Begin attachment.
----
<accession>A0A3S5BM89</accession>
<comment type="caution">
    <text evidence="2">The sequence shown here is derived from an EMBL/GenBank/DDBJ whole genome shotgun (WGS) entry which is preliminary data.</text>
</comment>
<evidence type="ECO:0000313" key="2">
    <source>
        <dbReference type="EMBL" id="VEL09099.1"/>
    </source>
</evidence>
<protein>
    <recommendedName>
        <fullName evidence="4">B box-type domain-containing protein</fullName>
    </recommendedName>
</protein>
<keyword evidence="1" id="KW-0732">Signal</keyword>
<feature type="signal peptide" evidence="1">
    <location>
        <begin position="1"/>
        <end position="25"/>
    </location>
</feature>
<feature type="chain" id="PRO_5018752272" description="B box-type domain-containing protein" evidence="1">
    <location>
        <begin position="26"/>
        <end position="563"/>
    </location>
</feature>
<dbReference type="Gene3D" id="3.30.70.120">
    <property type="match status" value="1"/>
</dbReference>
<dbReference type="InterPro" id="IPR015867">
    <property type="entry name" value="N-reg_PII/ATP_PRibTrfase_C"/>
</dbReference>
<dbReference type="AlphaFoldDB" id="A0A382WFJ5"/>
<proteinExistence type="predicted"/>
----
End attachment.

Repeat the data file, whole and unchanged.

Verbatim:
<accession>A0A3S5BM89</accession>
<comment type="caution">
    <text evidence="2">The sequence shown here is derived from an EMBL/GenBank/DDBJ whole genome shotgun (WGS) entry which is preliminary data.</text>
</comment>
<evidence type="ECO:0000313" key="2">
    <source>
        <dbReference type="EMBL" id="VEL09099.1"/>
    </source>
</evidence>
<protein>
    <recommendedName>
        <fullName evidence="4">B box-type domain-containing protein</fullName>
    </recommendedName>
</protein>
<keyword evidence="1" id="KW-0732">Signal</keyword>
<feature type="signal peptide" evidence="1">
    <location>
        <begin position="1"/>
        <end position="25"/>
    </location>
</feature>
<feature type="chain" id="PRO_5018752272" description="B box-type domain-containing protein" evidence="1">
    <location>
        <begin position="26"/>
        <end position="563"/>
    </location>
</feature>
<dbReference type="Gene3D" id="3.30.70.120">
    <property type="match status" value="1"/>
</dbReference>
<dbReference type="InterPro" id="IPR015867">
    <property type="entry name" value="N-reg_PII/ATP_PRibTrfase_C"/>
</dbReference>
<dbReference type="AlphaFoldDB" id="A0A382WFJ5"/>
<proteinExistence type="predicted"/>